The repair tracking system may provide standard repair plans for different types of components and different types of repairs. The engineer who assigns a repair plan to a repair order may customize the repair plan to address the problems noted by the customer. Nevertheless, the use of standard repair plans helps to ensure uniformity in the repairing of components throughout the various repair facilities of a company and helps to minimize the under and over repair problems. Since each repair technician records the current status of the repair of each component, the repair tracking system can provide customers with timely access to up-to-date status information for their repair orders. In addition, the repair tracking system provides information that can be used by engineers to design new components or redesign existing components based on the repair experience of various components.

FIGS. 1-15 illustrate display pages of a repair tracking system in one embodiment. FIG. 1 illustrates a display page for receiving and processing repair orders in one embodiment. The display page 100 includes selection area 101 with a receive icon 102 and a process icon 103. The receive icon is used to record information relating to a repair order that is received from a customer. The information may include the serial numbers of the component and subcomponents to be repaired, the name of the customer, and a description of the problem with the component or of the needed servicing. The process icon is used by the repair technicians to retrieve information describing the next step that needs to be performed in the repair process and to record the status of the repair process.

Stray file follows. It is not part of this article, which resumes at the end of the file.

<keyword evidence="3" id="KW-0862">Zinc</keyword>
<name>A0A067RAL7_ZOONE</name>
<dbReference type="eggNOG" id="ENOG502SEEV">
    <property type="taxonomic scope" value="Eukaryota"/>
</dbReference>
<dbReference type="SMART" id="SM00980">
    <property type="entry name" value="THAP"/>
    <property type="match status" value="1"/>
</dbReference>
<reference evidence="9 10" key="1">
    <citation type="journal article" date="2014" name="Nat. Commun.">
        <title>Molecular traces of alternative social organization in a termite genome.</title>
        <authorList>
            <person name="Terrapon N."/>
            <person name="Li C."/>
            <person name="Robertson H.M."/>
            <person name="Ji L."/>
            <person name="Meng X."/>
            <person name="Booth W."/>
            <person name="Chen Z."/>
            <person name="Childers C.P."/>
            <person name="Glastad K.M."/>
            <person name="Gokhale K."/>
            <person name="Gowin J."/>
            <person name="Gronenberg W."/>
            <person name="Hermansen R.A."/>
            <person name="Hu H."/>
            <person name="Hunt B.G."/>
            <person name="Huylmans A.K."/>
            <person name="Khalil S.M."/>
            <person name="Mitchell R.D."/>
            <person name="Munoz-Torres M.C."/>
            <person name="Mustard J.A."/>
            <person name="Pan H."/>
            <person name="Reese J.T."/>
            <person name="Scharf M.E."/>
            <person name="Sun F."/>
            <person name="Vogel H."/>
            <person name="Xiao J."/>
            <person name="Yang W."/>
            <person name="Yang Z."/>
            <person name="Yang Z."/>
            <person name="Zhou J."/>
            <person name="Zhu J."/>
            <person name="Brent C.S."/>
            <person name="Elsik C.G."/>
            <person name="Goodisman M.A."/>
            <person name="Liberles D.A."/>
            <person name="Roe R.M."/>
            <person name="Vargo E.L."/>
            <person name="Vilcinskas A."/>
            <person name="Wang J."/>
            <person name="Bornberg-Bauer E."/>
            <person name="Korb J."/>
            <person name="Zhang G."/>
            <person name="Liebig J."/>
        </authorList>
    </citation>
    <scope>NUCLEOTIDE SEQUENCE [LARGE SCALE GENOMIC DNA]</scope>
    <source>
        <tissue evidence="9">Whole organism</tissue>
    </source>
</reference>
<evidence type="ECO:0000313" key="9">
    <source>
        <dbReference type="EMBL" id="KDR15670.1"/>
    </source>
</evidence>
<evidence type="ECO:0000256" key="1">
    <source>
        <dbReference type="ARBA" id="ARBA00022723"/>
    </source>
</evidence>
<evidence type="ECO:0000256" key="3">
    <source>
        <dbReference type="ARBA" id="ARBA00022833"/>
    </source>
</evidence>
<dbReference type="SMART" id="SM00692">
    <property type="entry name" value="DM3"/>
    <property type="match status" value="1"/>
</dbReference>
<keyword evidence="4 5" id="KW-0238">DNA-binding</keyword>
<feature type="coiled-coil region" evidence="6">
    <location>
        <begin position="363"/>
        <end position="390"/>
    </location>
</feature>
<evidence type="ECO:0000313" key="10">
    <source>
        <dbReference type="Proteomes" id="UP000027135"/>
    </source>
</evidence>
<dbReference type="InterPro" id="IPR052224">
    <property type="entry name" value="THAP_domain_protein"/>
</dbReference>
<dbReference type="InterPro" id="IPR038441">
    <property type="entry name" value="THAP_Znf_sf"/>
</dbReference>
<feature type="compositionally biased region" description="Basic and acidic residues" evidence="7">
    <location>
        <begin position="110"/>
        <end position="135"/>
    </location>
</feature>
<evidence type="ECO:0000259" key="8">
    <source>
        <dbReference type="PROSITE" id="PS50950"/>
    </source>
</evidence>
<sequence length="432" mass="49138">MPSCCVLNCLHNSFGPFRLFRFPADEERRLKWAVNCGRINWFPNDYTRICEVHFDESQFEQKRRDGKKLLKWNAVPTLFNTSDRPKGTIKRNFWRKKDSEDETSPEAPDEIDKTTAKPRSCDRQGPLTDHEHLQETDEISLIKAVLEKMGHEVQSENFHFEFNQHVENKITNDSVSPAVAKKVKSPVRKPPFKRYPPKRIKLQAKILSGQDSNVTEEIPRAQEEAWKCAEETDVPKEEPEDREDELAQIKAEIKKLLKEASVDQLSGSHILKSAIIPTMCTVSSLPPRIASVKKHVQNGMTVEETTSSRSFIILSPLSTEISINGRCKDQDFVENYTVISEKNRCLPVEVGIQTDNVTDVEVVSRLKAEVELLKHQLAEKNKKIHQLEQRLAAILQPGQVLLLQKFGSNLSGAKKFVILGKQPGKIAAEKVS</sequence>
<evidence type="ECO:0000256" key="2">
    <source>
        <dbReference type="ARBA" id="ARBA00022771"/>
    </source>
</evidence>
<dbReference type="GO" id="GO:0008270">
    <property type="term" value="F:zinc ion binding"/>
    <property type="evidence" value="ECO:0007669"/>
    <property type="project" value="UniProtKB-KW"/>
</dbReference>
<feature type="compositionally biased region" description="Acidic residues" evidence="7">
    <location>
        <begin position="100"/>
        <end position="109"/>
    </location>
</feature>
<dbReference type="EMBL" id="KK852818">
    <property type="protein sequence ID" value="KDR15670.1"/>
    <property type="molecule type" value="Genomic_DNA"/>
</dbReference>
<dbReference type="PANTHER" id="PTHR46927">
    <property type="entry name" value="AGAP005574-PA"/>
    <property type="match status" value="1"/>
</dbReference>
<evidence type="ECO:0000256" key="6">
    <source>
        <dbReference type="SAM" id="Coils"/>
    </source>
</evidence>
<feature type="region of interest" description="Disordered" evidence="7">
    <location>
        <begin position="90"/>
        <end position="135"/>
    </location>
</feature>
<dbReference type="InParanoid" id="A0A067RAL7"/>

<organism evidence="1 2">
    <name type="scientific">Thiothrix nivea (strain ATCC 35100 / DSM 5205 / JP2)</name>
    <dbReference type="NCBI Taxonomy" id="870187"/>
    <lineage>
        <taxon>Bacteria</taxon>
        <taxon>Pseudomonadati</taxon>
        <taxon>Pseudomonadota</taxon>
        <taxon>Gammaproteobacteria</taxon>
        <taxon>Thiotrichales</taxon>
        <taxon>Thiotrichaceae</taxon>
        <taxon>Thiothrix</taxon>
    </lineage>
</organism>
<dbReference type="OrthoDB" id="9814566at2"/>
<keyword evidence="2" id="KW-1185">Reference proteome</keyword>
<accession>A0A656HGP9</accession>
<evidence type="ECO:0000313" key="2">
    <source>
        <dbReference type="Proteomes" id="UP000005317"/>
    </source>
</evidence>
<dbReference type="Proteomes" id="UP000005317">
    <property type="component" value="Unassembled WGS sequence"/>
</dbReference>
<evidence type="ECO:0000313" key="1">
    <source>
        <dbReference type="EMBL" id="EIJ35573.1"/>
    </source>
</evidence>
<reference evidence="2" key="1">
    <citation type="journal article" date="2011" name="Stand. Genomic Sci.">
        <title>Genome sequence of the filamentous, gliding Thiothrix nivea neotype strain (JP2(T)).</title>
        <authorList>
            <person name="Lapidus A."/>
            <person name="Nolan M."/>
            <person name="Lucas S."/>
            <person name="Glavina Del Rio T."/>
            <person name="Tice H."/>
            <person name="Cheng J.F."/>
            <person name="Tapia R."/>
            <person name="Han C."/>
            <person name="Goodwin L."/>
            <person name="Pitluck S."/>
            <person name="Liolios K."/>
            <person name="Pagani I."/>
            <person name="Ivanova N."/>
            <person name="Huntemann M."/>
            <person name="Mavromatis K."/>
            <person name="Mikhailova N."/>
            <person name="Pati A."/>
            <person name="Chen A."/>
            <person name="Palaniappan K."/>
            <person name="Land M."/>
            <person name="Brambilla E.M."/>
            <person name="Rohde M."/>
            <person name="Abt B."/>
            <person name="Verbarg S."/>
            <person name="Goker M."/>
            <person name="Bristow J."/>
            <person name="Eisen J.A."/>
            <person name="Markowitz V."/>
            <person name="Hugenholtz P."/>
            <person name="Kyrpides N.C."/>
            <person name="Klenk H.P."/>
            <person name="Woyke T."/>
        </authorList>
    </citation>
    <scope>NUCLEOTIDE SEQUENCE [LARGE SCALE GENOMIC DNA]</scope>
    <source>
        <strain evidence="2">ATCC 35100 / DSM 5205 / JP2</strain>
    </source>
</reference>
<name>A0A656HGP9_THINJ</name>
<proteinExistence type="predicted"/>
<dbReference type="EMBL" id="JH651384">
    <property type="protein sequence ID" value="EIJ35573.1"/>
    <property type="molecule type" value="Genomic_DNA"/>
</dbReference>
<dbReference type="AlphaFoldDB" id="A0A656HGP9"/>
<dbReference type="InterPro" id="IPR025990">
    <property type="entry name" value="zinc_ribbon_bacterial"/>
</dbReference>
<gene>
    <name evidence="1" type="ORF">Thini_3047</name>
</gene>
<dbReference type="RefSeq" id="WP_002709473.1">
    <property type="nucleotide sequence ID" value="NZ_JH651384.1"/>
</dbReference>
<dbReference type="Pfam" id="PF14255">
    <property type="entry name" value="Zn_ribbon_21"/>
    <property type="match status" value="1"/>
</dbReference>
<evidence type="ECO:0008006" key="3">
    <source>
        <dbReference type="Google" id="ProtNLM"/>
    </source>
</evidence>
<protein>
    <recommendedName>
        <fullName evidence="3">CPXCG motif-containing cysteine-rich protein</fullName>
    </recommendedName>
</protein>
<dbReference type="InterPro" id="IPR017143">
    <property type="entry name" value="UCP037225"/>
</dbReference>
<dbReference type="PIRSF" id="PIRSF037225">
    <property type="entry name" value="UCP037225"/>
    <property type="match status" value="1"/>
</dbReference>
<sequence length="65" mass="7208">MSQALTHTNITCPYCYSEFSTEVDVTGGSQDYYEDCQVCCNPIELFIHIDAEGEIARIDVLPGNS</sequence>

FIG. 2 illustrates a display page for receiving a repair order in one embodiment. The display page 200 includes the entry area 201 that includes a repair order information area 202, an existing repair order selection area 203, a temporary repair order selection area 204, and a new temporary repair order button 205. If a new repair is to be created, the user enters the quantity of components to be repaired (e.g., two electric motors of a certain type) and, if known, the serial number prefix and drawing number for the component to be repaired. The user then selects the new temporary repair order button to assign a new repair order identifier to the new repair order. If the user wants to view an existing repair order, the user selects an existing repair order or temporary repair order using the existing repair order selection area or temporary repair order selection area. Once a repair order is created, it becomes a temporary repair order until it is saved permanently. The repair tracking system may store information describing temporary repair orders in files of the user's local computer. When a temporary repair order is made permanent, then the repair tracking system stores the repair order information in a database of the repair tracking system. The use of temporary repair orders allows the user to create and modify a repair order locally before it is submitted to an engineer for assignment of a repair plan.